Vine videos, on one hand, are easy to create thanks to their short length. On the other hand, some marketers find it challenging to create engaging video concepts that share valuable messages in just six seconds. Both created and shared through a mobile app, however, the casual nature of Vine videos alleviates some of the pressure from creating full-length, professional video content.
According to Search Engine Journal, the top five industry leaders on Vine are:
In 2013, Dunkin’ Donuts released the first television commercial created completely on Vine during the ESPN Monday Night Football pregame show. The commercial featured a team of Dunkin’ Donuts coffee cups facing off against a team of milkshakes. Dunkin’ Donuts kept the momentum going by releasing three additional commercials created with Vine during the Super Bowl. Not only was the campaign a huge hit, but it was cited as a possible game-changer in the world of advertising.
Instagram, founded in March 2010 by Kevin Systrom and Mike Krieger, is a free photo-sharing app that allows users to take and share photos and videos with followers. Facebook acquired Instagram in April 2012 for $1 billion, and the platform now has more than 300 million users worldwide. An average of 70 million photos are shared daily on Instagram, with more than 2.5 billion daily “likes.” Overall, more than 30 billion photos have been shared on Instagram.
Instagram announced Video on Instagram in 2013, a feature that adds video recording, editing, filtering, and sharing capabilities to the platform. In contrast to Vine’s six-second endless looping videos, Instagram videos are a maximum of 15 seconds in length, and they do not loop. But they are easily shareable, as Instagram heavily emphasizes social sharing functionality. The platform also supports tags for sharing content, making videos and photos more easily discoverable by other users.
Instagram receives about 15 times more engagement than Facebook, making it a useful tool for engaging with audiences and brand advocates. Users spend an average of 257 minutes on Instagram every month, providing ample opportunities for marketers to increase reach and boost brand awareness by showcasing photos of the goings-on at company headquarters and behind-the-scenes peeks at product launches and video shoots, among a multitude of other creative uses for the platform.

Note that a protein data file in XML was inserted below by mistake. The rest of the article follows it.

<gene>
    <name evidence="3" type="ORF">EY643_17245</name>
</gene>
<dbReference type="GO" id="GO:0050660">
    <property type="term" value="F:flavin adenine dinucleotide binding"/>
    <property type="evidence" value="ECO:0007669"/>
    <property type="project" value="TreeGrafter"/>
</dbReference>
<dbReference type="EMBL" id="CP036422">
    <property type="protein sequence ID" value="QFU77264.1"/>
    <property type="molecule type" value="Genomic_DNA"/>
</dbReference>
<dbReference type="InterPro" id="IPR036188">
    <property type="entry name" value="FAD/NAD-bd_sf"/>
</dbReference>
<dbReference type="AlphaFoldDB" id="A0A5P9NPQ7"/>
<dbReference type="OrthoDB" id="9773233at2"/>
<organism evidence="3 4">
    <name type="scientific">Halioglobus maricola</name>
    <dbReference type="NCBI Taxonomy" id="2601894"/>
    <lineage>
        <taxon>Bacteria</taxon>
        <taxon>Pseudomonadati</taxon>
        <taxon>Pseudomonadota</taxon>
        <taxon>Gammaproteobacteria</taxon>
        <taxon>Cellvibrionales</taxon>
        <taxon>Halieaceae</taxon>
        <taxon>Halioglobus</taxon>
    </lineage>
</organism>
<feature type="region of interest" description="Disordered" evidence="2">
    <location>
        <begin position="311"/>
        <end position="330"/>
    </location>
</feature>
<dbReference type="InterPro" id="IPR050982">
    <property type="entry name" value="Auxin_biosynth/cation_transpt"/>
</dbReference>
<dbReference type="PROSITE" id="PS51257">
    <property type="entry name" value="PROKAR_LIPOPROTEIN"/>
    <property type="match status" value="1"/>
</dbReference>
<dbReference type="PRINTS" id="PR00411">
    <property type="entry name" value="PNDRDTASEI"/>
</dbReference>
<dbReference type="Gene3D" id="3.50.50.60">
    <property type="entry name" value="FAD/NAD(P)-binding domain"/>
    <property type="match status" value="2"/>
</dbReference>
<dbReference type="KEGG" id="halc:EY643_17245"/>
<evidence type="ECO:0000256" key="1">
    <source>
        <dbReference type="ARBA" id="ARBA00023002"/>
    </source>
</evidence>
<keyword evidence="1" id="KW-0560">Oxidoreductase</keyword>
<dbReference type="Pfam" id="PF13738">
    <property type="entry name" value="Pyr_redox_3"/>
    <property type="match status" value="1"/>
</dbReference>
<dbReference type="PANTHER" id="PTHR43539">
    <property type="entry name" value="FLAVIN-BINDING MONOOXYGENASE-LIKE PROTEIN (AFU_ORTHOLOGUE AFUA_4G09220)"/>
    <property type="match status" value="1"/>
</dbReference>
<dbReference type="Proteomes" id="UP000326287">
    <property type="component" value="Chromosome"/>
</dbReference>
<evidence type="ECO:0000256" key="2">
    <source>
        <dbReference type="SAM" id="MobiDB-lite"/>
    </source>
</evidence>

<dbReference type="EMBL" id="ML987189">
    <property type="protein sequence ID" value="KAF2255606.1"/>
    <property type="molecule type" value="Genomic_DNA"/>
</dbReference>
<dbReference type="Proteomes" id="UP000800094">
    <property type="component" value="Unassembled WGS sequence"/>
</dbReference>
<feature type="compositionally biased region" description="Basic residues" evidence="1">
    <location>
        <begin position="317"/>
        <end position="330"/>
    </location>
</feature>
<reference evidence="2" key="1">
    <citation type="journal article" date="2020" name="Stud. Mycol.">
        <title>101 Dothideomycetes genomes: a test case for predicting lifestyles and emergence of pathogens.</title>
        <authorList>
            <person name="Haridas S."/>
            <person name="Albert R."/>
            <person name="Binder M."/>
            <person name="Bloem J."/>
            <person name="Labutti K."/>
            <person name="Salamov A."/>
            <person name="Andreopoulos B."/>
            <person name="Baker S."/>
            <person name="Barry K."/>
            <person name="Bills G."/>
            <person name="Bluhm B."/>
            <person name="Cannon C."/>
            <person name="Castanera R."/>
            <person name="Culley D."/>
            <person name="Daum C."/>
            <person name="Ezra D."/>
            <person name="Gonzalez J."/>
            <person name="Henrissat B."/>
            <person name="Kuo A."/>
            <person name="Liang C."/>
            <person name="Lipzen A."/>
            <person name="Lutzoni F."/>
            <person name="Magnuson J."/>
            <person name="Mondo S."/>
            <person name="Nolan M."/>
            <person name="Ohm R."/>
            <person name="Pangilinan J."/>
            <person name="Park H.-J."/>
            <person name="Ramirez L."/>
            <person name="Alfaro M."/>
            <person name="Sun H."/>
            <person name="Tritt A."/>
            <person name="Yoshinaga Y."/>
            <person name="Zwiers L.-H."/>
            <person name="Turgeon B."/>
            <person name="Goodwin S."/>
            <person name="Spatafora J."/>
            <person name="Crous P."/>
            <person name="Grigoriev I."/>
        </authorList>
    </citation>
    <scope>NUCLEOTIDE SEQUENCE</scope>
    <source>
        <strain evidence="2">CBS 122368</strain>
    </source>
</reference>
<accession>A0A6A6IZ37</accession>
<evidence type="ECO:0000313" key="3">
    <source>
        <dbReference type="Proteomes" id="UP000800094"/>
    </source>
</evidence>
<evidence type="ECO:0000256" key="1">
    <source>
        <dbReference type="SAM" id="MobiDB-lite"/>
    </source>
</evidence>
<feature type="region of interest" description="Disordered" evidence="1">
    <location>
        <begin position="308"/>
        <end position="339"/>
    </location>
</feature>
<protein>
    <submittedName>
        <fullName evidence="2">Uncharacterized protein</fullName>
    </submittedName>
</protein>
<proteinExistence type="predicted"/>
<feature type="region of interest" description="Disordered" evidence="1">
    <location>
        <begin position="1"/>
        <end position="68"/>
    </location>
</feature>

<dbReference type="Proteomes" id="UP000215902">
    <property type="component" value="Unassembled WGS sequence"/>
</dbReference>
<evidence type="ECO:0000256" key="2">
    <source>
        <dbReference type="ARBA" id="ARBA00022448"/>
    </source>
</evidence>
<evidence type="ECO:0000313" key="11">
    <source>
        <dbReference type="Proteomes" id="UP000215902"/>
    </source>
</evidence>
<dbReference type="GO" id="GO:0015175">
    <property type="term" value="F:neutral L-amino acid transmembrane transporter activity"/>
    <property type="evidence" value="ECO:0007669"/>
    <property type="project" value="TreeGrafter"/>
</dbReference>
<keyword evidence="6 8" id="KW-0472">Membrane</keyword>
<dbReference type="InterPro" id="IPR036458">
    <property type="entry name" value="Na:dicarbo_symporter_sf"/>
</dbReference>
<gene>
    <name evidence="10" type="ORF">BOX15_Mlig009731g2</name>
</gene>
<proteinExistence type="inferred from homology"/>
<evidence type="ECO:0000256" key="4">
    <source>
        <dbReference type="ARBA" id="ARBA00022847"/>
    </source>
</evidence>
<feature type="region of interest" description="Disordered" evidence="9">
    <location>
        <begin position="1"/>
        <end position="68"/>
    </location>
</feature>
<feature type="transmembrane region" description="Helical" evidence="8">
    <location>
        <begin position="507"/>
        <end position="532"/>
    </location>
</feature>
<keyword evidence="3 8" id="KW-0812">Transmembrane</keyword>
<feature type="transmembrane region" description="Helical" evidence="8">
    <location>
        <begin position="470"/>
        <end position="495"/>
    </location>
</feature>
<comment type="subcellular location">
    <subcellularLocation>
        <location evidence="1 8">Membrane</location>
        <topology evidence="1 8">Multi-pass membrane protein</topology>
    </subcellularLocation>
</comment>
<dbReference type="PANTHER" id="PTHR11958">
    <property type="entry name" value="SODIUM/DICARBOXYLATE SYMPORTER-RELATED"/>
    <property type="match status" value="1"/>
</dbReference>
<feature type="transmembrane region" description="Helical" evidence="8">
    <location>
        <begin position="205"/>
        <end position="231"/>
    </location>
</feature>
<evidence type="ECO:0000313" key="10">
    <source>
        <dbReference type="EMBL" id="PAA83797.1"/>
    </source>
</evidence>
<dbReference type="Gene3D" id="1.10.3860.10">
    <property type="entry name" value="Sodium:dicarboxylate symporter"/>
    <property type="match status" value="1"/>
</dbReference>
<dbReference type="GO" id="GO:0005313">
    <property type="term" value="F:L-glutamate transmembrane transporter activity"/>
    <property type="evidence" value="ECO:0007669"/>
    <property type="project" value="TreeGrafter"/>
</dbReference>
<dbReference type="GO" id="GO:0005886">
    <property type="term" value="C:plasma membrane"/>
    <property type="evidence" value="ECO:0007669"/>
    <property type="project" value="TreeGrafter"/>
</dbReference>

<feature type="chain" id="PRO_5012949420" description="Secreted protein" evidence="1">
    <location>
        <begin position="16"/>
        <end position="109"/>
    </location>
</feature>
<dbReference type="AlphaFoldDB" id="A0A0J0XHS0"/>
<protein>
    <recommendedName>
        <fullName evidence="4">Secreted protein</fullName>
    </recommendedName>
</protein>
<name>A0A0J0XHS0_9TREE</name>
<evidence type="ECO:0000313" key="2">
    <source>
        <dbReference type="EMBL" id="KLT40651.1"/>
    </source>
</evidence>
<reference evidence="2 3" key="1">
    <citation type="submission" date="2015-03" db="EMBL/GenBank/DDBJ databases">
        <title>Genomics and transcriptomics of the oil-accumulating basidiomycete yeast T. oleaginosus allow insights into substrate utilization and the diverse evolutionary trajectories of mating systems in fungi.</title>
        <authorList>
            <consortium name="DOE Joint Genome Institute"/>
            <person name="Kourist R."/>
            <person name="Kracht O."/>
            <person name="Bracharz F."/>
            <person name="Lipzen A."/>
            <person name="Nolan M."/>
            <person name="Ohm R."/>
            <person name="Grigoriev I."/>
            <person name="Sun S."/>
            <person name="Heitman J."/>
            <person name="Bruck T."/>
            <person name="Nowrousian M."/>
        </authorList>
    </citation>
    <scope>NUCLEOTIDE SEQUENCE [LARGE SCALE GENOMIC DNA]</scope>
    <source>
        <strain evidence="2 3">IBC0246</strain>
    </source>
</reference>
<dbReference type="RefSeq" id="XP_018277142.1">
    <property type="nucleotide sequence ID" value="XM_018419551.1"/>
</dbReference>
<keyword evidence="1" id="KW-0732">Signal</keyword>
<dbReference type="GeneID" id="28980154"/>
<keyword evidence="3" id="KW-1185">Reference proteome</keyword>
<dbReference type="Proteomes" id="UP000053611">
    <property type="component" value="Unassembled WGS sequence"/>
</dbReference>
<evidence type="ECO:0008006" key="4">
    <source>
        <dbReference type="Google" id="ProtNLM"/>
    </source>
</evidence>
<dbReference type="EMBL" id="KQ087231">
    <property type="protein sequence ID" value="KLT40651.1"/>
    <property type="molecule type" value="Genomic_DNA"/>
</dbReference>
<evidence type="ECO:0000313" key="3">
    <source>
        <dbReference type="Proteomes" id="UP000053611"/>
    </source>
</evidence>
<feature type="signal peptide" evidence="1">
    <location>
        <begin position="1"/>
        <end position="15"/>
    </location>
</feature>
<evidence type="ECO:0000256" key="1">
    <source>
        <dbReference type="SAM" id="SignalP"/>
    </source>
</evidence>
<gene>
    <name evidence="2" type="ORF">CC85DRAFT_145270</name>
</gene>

While Instagram is easy to use and provides a permanent, branded content feed for engaging users, it does require a consistent time investment to get results. Posting content daily – sometimes several times each day – along with responding to comments and interacting with followers who engage with your content can be time-consuming.
However, Instagram is one of the fastest-growing social apps, particularly among the 18 to 29 and younger demographics.
“…more than half (53 percent) of 18-to-29-year-old Internet users are on Instagram.”
Starbucks is one of the most prominent brands on Instagram, winning points with its consumer base by curating user-generated content, such as photos posted by customers of their morning lattes. But it’s not just photos that make Starbucks stand out; several of the company’s 15-second video spots have been recognized as the best-performing branded videos by AdWeek and other outlets. Instagram’s usability, coupled with its massive and engaged audience and the highly shareable nature of its content, make the photo- and video-sharing platform among the most popular and effective video marketing platforms for brands.
A rather stark contrast to Vimeo, Snapchat focuses on the other end of the spectrum: short, informal video clips. Founded by Evan Spiegel and Bobby Murphy in 2011, the social messaging app allows users to send photos or short video clips (lasting no more than 10 seconds), along with drawings and text markups, to a select group of recipients. Originally a platform for sharing images only, Snapchat added Video Snaps to the mix in December 2012.